It's not about you.
Come to think of it, it's not about us either.
It's about society. It's about reinforcing the status quo. It's about which voices get amplified, and which voices get silenced. It's about contributing to a world that is already hateful and inaccessible to people like us.
The world listens to you, did you know that? "Special needs" parents (ironically, though this particular order of words seems to imply that the parents themselves have special needs, actual disabled parents, parents who have disabilities themselves, are often threatened with having their children taken away, because it is presumed that no one with a disability can possibly take care of a child) are often treated as saints for "putting up with" us. "Special needs children" are regarded as "special gifts from God", which makes those who raise us some sort of Messiahs, humble servants of God. It makes parents of children with disabilities larger than life figures, and just like our society's fervent fascination with the exploits of celebrities, we always love to hang on the coattails of those who are larger than life, cling to their every word. Though disabled people themselves are often assumed to have triumphed over tragedy, sadly incompetence is presumed far more often than competence. We then turn to the people who love these inanimate pieces of tragic inspiration, the people who are good and pure enough to raise them, their parents. And who doesn't love a feel-good inspiration story?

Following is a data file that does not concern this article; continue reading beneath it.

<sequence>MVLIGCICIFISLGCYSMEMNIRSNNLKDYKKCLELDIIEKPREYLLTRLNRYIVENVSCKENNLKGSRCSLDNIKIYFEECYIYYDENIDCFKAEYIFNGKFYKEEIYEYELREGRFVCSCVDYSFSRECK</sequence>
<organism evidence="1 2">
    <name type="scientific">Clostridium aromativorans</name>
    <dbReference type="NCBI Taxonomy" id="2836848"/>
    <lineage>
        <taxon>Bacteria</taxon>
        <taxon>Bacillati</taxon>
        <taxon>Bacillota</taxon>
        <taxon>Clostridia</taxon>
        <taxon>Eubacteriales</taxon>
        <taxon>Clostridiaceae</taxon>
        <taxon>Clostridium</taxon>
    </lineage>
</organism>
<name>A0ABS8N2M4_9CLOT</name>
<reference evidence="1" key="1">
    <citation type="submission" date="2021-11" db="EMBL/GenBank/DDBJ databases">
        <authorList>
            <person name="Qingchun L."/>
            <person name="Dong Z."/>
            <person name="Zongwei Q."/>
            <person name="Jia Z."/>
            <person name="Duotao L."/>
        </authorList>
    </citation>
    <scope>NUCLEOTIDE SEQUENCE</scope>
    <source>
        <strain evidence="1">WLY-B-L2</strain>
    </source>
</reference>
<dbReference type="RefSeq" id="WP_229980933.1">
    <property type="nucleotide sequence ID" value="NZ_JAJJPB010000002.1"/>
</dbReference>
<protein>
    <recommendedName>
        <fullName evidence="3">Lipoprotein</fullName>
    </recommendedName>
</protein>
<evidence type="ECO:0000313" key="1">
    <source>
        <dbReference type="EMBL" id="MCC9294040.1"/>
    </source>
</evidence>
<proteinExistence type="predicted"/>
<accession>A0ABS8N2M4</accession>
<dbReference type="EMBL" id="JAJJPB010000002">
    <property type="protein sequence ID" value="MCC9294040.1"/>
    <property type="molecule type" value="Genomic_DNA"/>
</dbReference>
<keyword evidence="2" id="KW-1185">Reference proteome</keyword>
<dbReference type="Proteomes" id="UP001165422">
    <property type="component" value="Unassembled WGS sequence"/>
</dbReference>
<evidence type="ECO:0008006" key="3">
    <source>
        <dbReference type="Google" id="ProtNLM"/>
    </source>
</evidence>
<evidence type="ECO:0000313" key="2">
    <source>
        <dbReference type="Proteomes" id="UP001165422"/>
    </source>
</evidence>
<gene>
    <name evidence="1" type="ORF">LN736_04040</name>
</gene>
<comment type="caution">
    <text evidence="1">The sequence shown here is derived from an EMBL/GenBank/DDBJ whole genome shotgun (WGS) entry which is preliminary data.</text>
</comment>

So when you turn to the public airwaves and say that children like us are broken, are unlucky, that we have monsters in our brains, people listen. And they internalize those narratives. It's words like those that paint us as burdens, as lesser than nondisabled, "normal" children our age. It's words like those that convince people that it's okay to subject their children to dangerous, untested treatment methods in a futile attempt for a cure. It's words like these that indoctrinate people into having sympathy for parents who murdered their children. Because these words all give the impression that life with a disability is not really living at all. Whether or not that was your intention when you thought those words, when you spoke them, when you put them out there for all to see, that's the impact your words have. Intent is not magic, and your choice of words means everything.
There is blood on your hands. You might want to clean that up. Now that you know you have a permanent place on the stage of life and disability, it is up to you what you want to do with it. You can either use your words to fuel intolerance, or to fuel acceptance.